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How pharmacy schools can better represent minority ethnic students

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image of Somto Madueke

Source: Somto Madueke

MPU Mind the gap

In a report published by the General Pharmaceutical Council (GPhC) last year, disparities in performance were observed between students of different ethnicities sitting the preregistration exam.

Alarmingly, students of black African ethnicity continued to have the lowest pass rates compared with other ethnicities. This may not come as a surprise to some because ethnic disparities continue to be a prevalent societal problem yet to be fully addressed. Although there are no clear-cut solutions to issues faced by black students, this blog will attempt to highlight ways in which schools of pharmacy can become part of the solution and better represent black, Asian and minority ethnic (BAME) groups.

In the GPhC report, feelings of isolation, greater family responsibilities and explicit prejudice were experienced by black African students, particularly mature students. Although these issues are faced by preregistration trainees, schools of pharmacy should not turn a blind eye to these issues, as they may also be prevalent within their department. I for one, believe that universities need to be more proactive in their approach to solving these issues of disparity. For instance, consider providing safe spaces where BAME students can express their concerns, frustrations, seek support and feel represented. This could be anything from social events to more formal meetings with heads of departments where issues can be raised and subsequently addressed. In addition, schools of pharmacy should consider appointing members of staff to act as BAME representatives, whose responsibilities include, but are not limited to, overseeing activities that ensure BAME students’ stories and experiences are being heard, and that solutions to issues are discussed and actioned.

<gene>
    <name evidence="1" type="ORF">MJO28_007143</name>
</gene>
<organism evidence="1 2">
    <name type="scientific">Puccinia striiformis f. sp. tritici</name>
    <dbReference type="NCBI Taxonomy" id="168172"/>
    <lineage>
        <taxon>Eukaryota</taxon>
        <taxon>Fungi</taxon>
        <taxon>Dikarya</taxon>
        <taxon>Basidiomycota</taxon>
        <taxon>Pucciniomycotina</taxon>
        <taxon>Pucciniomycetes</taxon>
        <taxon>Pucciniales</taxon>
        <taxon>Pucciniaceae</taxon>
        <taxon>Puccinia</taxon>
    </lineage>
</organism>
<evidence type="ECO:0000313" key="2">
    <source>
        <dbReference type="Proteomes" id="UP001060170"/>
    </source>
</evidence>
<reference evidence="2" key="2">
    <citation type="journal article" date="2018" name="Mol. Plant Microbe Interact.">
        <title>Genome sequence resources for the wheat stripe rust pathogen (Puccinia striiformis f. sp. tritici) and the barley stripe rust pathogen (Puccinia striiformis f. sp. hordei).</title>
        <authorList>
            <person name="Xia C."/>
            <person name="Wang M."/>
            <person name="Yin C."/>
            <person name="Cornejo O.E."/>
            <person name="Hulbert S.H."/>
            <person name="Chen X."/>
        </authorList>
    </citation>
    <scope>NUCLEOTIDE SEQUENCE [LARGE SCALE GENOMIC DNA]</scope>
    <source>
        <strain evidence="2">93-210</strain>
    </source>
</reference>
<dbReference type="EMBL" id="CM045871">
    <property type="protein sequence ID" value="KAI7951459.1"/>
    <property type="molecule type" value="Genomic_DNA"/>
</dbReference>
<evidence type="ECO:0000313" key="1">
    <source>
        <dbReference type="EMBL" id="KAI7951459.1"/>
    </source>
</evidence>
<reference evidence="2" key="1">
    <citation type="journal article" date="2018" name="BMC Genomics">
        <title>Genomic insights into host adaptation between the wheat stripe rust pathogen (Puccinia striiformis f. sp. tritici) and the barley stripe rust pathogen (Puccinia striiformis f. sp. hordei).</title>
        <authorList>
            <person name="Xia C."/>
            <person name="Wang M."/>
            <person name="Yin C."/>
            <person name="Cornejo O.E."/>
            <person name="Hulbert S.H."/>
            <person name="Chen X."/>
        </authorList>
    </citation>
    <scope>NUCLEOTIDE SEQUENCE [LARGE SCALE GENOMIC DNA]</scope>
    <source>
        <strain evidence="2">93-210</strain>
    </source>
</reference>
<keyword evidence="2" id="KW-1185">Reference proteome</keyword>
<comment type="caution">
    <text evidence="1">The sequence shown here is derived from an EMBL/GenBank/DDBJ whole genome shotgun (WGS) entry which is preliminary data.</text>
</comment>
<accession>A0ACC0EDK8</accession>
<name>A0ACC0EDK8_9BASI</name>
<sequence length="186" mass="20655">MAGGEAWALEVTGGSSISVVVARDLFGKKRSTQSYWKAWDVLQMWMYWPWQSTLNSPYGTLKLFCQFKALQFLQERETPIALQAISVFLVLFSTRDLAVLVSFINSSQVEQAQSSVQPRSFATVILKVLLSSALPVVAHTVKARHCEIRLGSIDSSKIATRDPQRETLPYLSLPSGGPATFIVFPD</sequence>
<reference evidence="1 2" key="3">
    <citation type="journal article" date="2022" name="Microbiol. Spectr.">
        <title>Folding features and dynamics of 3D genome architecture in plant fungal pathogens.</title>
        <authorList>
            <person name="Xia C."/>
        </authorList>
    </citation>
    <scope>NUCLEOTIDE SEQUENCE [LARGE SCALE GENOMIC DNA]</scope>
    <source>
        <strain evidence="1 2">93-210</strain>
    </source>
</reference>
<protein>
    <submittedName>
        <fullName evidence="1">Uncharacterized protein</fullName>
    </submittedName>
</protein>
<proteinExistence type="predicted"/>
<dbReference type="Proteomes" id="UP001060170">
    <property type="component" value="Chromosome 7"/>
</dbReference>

Tertiary institutions are also able to promote having BAME pharmacy student ambassadors, who can share their experiences of the course with other students, as a way of empowering BAME peers to seek support or to share their stories, and foster a sense of belonging. Publishing blogs and vlogs via social media is a good example of how this initiative can be spread to a wider audience. Moreover, schools of pharmacy need to ensure that every member of staff is committed to tackling issues of racial inequality. This can be achieved by building greater staff awareness of issues faced by BAME students through open discussions, such as staff workshops on equality and diversity, dedicated staff newsletters on the issue and provision of resources that further shed light on the topic. Consequently, this might provide staff with the confidence and skills to engage in difficult conversations pertaining to ethnic disparities, as well as to encourage them to incorporate changes in how they deliver their lecture materials to BAME students, in order to support their success.   

Course co-ordinators may want to consider how they could develop and deliver their curriculum with the involvement of BAME students, in order to ensure a more inclusive learning experience. For example, incorporating a targeted mentorship scheme, where BAME students can interact with mentors or other role models (for example, alumni).

From my own experience, being mentored by a black professional who is thriving within the pharmacy profession has really given me the confidence to actively engage with my learning on the MPharm degree and enhance my career aspirations. Furthermore, the above could be complemented by other initiatives that shed light on contributions made by BAME professionals to the world of science (for example, black history events).  

It is important to note that although ethnic disparities are a difficult issue to discuss and manage, schools of pharmacy need to be committed to addressing these issues in order to instigate a culture change over the long term. Questions about whether or not current systems are cultivating an environment where BAME students are able to flourish need to be considered, in order to affect change that will actually break down barriers and provide an environment where every student is able to reach their full potential.

About the author:

Somto Madueke is a third-year pharmacy student at the University of Reading and two-time recipient of the Chancellor’s Award for achieving the highest course grades in his year group. Somto is also a course representative and student ambassador for the Reading School of Pharmacy. 

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